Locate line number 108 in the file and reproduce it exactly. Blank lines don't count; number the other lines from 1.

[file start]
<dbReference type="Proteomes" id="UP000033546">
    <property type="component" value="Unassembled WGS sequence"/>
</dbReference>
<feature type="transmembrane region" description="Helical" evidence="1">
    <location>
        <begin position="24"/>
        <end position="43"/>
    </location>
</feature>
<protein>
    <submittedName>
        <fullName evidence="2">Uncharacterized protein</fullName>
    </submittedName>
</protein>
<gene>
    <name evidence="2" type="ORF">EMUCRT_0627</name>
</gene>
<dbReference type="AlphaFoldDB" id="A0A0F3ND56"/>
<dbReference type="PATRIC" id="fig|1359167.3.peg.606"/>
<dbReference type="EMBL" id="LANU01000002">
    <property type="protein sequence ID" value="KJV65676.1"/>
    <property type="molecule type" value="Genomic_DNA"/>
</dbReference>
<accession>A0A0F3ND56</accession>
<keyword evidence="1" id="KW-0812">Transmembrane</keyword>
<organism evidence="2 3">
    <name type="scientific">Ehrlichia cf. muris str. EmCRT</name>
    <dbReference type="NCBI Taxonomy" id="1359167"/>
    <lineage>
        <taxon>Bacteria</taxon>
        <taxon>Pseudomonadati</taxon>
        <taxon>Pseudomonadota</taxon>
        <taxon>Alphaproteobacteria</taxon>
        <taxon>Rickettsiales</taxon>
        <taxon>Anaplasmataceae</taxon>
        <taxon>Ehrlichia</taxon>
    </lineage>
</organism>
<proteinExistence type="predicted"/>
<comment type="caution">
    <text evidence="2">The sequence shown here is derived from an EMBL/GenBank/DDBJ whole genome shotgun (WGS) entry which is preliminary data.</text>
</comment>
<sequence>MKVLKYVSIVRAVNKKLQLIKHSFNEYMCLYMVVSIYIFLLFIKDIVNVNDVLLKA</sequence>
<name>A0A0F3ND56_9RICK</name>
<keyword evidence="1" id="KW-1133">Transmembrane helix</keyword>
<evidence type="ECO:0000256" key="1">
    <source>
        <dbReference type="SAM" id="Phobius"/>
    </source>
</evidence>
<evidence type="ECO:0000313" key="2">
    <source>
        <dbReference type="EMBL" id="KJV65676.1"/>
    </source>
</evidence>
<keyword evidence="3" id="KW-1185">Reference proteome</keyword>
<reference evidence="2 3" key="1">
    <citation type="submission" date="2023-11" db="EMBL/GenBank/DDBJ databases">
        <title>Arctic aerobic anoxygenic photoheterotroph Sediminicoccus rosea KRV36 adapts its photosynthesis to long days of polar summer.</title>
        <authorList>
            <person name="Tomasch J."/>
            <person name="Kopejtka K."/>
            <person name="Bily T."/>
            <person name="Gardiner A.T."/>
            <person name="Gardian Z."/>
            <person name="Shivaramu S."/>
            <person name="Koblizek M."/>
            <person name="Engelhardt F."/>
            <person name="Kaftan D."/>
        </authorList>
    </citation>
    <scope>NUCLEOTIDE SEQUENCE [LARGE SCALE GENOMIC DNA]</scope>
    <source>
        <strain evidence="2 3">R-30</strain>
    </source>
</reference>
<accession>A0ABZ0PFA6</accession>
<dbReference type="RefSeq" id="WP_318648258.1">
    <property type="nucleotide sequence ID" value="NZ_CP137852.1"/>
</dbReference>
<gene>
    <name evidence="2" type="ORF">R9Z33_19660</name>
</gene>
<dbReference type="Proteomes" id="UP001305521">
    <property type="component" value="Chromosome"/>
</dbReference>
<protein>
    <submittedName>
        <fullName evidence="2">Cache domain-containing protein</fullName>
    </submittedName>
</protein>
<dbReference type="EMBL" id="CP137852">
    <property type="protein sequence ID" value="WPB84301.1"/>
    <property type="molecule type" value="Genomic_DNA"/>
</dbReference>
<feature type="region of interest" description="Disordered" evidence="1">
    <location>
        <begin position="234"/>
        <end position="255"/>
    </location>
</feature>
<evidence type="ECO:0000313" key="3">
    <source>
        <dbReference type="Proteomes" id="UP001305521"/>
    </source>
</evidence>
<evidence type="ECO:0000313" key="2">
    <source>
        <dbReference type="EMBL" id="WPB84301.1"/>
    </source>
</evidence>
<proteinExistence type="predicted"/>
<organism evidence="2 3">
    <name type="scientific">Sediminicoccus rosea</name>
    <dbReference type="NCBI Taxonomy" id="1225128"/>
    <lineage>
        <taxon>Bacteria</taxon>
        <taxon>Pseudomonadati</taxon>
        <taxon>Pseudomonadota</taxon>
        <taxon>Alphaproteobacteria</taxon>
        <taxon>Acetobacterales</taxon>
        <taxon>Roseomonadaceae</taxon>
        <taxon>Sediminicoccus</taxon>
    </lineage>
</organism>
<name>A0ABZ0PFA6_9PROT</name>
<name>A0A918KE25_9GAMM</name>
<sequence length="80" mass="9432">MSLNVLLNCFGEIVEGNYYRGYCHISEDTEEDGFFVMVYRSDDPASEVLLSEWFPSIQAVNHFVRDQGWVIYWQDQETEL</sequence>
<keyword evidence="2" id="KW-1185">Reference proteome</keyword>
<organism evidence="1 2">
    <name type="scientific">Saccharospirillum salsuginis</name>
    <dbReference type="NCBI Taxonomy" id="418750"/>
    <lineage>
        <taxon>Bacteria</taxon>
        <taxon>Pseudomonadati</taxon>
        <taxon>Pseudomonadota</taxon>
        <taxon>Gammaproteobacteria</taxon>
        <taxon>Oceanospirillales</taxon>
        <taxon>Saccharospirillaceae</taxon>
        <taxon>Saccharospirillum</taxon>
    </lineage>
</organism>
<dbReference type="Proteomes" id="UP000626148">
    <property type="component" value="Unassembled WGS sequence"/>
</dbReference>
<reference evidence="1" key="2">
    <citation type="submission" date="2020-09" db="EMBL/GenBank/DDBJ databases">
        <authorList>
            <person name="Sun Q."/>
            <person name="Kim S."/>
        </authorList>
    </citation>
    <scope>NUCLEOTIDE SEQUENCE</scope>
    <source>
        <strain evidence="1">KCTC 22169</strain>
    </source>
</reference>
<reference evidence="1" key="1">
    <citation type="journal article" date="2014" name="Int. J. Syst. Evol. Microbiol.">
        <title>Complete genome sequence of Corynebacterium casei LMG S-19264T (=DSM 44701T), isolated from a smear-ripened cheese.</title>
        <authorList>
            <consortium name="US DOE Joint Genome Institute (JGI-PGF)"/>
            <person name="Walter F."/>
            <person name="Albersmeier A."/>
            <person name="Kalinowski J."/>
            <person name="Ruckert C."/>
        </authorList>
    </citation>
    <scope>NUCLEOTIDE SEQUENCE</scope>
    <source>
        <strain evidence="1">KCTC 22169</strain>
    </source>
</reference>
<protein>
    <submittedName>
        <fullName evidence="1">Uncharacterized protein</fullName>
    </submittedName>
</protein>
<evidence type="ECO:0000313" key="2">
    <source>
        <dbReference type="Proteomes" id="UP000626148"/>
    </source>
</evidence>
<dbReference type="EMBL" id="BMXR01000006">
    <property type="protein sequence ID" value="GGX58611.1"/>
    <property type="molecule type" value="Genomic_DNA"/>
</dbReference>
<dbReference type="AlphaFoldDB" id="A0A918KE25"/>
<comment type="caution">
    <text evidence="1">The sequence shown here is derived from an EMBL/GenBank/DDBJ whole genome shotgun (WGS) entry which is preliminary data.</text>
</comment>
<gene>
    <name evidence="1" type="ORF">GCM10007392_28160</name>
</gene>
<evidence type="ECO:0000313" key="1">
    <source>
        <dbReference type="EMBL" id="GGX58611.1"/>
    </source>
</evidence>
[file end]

    <source>